HONIARA, Solomon Islands, JAN. 26, 2004 (Zenit.org).- Caritas-Australia and the Honiara Archdiocese are funding a program to train people in psychology to help those traumatized in the violence-racked Solomon Islands.
Two years of ethnic conflict, followed by another three of abuses and violence by criminals acting like warlords, have left wounds on the bodies and souls of the people of Weathercoast, in the southern part of the island of Guadalcanal.
In response, Caritas-Australia, with the support of the Archdiocese of Honiara, has financed a project to start a series of courses to teach priests, missionaries and lay people, working in pastoral care, the basic elements of a psychotherapeutic approach: the ability to listen, to ask the right questions, and to analyze body language.
The skills will eventually be taught to members of the local communities so that they can recognize and assist people manifesting post-traumatic symptoms.
Two clinical psychologists, Patrick and Bernice Rasmussen, are supervising the four-year project. The couple hope that local people will be trained to understand and respond to the needs of those still suffering as a result of the tension.
For three years, Harold Keke and his men, a fringe of the rebel Isatabu Liberation Movement, which did not accept the Townsville peace agreements of 2000, have terrorized the inhabitants of Weathercoast with murder, rape, kidnapping and arson. At least 1,000 people had to flee to refugee camps near the capital, Honiara.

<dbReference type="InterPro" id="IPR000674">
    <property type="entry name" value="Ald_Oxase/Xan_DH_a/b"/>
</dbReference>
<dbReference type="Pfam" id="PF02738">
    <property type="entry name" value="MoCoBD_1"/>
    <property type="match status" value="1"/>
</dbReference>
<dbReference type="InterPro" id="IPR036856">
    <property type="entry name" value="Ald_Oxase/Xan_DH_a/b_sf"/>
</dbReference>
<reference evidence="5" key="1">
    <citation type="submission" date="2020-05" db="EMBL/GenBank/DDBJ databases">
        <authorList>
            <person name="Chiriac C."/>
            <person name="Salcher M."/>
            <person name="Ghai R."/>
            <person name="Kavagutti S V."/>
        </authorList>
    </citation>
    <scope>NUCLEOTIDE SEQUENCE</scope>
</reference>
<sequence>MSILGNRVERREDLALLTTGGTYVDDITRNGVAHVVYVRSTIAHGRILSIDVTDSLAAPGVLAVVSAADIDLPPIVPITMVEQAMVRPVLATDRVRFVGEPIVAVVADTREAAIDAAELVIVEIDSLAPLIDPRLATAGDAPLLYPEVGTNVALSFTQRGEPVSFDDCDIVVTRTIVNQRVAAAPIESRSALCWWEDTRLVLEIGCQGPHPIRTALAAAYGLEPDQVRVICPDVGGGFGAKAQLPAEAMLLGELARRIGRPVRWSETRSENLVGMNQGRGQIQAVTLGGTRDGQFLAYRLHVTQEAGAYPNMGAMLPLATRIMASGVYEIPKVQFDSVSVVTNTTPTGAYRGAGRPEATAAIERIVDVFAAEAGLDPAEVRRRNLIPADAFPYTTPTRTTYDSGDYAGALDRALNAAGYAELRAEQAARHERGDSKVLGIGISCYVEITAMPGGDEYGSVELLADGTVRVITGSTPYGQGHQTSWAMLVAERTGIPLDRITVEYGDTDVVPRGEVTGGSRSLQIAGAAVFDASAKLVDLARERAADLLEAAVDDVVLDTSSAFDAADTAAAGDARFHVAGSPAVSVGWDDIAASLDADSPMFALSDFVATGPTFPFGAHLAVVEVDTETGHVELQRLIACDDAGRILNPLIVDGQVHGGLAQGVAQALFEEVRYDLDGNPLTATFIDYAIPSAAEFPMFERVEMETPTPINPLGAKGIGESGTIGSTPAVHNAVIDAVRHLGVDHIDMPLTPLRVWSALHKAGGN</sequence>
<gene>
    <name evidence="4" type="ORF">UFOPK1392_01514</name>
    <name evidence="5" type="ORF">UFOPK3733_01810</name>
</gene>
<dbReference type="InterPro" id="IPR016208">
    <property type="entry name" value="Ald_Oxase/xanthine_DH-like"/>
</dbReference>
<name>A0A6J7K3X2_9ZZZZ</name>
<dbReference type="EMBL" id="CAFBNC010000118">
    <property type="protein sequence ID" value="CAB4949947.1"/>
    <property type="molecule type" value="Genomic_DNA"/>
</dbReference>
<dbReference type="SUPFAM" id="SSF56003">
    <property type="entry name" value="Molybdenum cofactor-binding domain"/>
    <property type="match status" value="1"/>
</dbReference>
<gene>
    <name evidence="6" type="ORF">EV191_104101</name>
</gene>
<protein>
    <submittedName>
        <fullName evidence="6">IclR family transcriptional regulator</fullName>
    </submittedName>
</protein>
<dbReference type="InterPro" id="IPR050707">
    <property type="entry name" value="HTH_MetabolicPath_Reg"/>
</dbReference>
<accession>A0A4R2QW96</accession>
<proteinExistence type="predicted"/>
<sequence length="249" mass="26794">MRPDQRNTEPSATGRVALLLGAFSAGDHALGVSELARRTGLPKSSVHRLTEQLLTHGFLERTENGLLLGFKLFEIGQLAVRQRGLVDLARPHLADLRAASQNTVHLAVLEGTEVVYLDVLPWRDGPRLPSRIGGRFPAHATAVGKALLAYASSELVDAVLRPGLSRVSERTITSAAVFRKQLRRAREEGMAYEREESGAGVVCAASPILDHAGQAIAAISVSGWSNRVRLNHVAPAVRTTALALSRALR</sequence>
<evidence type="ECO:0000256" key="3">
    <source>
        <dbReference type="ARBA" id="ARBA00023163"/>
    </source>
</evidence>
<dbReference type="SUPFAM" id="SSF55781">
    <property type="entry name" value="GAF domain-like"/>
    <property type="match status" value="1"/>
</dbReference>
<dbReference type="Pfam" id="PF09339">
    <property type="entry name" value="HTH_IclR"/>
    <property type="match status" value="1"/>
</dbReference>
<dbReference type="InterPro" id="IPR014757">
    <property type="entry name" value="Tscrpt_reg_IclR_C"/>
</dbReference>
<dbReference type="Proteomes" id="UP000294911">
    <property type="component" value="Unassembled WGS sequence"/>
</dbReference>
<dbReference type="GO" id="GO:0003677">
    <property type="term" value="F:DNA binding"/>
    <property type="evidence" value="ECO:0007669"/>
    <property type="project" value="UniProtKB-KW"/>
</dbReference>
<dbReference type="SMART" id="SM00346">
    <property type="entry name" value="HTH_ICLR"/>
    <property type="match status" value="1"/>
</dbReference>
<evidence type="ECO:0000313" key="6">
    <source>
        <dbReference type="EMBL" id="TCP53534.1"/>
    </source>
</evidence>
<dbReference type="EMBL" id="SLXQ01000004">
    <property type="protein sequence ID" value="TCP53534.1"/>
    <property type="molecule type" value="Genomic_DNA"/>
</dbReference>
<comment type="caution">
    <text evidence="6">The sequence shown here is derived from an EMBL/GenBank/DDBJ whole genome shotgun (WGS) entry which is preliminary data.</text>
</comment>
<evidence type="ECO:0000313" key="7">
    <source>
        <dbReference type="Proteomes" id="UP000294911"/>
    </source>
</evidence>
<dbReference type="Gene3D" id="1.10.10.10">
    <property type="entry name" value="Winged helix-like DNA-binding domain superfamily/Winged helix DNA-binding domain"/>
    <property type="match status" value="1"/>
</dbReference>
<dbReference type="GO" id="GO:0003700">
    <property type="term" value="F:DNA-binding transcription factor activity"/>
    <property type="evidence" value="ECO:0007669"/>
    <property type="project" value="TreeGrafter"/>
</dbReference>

An international force was sent last July to the archipelago to re-establish law. Led by Australia, its objective was to put an end to four years of war between militias of Guadalcanal and Malaita.
Keke surrendered last August and is on trial together with some of his lieutenants. Among their victims were six Anglican missionaries, whose kidnapping and death was confirmed that month, and Father Augustine Geve, a government Minister, according to authorities.
The emigration of people from Malaita to neighboring Guadalcanal was not welcomed by the inhabitants of the latter, the key island of the archipelago that lies east of Papua New Guinea.
Ethnic rivalry caused the creation of militias in the two Islands. This marked the start of a civil war that, in June 2000, led to a coup d’etat that deposed Prime Minister Bartholomew Ulufa. In October 2000, the parties in conflict signed a peace agreement.
But Keke, leader of the Guadalcanal Liberation Front, retracted a few months later and returned to arms.